Jul 11, 2011

The people of Missouri deserve better.

Not only has the state’s legislature passed a measure that could open the door to government-promoted religion – it plans to deliberately mislead Missourians about it.

H.J.R. 2 will appear on the November 2012 ballot. It’s an amendment that will add language to the state’s constitution codifying the right of Missourians to express their religious beliefs in public places, including public schools.

Obviously, that is something that all Americans already have the general right to do under the U.S. Constitution. Most Missourians will likely approve the language, thinking it’s no big deal.

That’s what the state legislature and the measure’s sponsor, Rep. Mike McGee (R-Odessa), want everyone to think. But that would be wrong.

The amendment’s language is very broad, and it seems intended to open the door to preaching and proselytizing in public schools and other venues with a captive audience. It mandates, for example, that “citizens as well as elected officials and employees of the state of Missouri and its political subdivisions shall have the right to pray on government premises and public property.” Does that mean teachers and school administrators will have the “right” to lead their students in worship?

The amendment says “students may express their beliefs about religion in written and oral assignments free from discrimination based on the religious content of their work.” Does that mean students can stand up in class and give a “report” that proselytizes for their faith and demeans the beliefs of others?

Another section mandates that “no student shall be compelled to perform or participate in academic assignments or educational presentations that violate his or her religious beliefs.” Does that mean students can opt out of science class because learning about evolution “violates” their religious beliefs?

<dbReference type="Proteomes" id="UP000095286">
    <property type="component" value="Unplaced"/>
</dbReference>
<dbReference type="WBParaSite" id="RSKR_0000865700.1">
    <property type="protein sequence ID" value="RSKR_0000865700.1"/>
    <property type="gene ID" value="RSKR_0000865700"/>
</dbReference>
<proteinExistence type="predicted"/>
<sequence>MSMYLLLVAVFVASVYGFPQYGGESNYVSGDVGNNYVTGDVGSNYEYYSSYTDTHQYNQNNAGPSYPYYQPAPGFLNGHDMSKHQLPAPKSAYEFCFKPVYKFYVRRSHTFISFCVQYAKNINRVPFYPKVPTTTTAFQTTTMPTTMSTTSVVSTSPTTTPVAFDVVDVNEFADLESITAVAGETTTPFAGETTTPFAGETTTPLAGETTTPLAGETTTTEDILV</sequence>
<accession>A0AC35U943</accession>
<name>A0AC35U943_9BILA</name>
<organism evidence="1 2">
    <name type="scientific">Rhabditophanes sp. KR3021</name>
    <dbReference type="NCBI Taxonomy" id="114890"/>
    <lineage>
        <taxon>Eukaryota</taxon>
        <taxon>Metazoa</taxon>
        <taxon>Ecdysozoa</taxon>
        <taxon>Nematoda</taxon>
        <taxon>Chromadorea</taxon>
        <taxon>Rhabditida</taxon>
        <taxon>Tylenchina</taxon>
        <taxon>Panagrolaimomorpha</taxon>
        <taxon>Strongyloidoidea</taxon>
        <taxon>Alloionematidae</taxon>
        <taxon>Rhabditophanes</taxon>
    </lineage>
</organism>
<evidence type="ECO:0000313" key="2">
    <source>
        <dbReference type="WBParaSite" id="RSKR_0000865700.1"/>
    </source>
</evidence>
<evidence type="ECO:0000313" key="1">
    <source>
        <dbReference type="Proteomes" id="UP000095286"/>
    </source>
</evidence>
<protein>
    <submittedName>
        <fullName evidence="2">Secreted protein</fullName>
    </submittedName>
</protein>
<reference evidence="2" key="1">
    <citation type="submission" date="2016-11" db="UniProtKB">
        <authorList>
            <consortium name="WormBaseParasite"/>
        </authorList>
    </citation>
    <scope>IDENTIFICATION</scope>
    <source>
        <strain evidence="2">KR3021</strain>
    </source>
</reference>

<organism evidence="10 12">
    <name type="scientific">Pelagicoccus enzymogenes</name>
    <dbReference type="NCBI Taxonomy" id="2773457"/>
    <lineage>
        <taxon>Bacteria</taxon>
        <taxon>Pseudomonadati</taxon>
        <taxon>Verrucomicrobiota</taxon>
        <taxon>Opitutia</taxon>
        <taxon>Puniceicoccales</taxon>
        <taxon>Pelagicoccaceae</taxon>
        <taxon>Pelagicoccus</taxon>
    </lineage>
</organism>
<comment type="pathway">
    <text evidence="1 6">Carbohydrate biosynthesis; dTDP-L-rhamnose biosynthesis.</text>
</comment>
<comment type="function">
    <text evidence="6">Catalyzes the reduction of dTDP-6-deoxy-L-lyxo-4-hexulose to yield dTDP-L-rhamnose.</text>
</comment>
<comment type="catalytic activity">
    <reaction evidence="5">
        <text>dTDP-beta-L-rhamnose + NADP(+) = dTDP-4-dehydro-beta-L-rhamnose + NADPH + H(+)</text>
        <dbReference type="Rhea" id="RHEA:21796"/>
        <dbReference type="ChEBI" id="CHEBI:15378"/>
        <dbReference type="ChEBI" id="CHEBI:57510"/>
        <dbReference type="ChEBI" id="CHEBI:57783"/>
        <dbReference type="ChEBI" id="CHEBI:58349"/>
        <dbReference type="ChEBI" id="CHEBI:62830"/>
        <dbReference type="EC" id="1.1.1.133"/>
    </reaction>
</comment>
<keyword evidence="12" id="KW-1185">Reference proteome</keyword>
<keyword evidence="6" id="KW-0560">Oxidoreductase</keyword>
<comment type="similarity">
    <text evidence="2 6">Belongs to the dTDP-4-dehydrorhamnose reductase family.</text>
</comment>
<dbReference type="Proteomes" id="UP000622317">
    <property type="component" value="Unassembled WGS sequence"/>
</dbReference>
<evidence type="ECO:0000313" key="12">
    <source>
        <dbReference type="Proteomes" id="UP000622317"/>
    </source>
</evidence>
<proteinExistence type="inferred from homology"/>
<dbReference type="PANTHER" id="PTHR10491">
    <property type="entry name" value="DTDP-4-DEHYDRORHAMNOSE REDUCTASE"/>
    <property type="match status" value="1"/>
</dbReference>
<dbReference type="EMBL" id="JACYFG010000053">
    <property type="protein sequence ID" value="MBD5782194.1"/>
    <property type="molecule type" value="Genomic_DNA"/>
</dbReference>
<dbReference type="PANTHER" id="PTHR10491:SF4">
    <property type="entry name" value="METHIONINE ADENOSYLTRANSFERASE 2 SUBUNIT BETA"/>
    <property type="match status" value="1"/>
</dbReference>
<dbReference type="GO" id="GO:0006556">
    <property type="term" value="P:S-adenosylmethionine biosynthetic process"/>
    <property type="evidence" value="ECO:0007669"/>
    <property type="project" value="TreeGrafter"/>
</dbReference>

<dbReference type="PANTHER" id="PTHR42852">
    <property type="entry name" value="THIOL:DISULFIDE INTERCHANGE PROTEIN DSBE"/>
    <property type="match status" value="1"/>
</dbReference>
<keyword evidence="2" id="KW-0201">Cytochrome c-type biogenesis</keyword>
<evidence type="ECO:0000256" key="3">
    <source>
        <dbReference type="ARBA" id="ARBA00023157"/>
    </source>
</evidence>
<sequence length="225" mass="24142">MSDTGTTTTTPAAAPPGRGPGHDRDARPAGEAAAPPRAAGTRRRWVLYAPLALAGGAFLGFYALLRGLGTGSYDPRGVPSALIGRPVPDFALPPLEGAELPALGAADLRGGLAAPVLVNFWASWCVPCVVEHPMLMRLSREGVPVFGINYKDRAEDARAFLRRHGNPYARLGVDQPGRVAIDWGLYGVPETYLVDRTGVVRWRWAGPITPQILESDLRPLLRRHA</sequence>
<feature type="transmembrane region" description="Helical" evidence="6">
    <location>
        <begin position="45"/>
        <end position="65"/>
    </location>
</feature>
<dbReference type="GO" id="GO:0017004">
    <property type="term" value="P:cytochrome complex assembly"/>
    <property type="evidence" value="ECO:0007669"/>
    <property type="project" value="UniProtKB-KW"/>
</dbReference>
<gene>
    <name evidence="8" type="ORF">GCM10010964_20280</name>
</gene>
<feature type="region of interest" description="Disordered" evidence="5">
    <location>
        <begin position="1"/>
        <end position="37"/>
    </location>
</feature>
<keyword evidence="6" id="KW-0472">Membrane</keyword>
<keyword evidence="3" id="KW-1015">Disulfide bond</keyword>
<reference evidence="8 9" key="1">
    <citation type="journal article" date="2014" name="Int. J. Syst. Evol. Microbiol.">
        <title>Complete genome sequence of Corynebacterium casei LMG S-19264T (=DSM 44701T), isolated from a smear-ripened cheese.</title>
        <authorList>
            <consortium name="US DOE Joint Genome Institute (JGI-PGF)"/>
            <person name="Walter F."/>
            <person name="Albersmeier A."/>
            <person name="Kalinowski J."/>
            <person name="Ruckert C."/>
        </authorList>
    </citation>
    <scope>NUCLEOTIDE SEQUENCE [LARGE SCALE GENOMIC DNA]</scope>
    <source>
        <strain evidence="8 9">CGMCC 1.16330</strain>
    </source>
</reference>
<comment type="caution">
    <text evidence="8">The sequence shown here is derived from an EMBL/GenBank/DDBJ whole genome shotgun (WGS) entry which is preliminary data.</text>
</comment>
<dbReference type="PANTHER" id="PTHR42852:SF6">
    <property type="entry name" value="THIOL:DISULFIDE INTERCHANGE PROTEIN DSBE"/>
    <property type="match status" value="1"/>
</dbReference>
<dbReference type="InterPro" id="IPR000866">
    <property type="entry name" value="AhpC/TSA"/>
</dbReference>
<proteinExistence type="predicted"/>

Yet none of these details are spelled out in the proposed ballot measure. All Missourians will read is that the amendment promises more religious liberty.

The American Civil Liberties Union filed a lawsuit last week challenging the misleading language. Hopefully, the litigation will result in the state at least describing the true effect of this amendment so Missourians will know what they are signing up for.

Americans United has already warned about the dangers of this amendment and urged Missouri legislators not to approve it.

In March, we wrote a letter to the Missouri Senate making it clear that, if approved, this measure will likely lead to more constitutional violations and lawsuits.

This amendment would substantially change the state’s existing guarantee of religious liberty,” the letter asserted. “Because courts are obligated to give every word meaning when interpreting the Constitution, they will likely view the additional lengthy exposition of what the free exercise means as granting different rights than those currently guaranteed by the Constitution — and rights that even go beyond the stated intent of the resolution.”

This measure isn’t about religious freedom but is rather just another way for our legislators to cross the church-state line.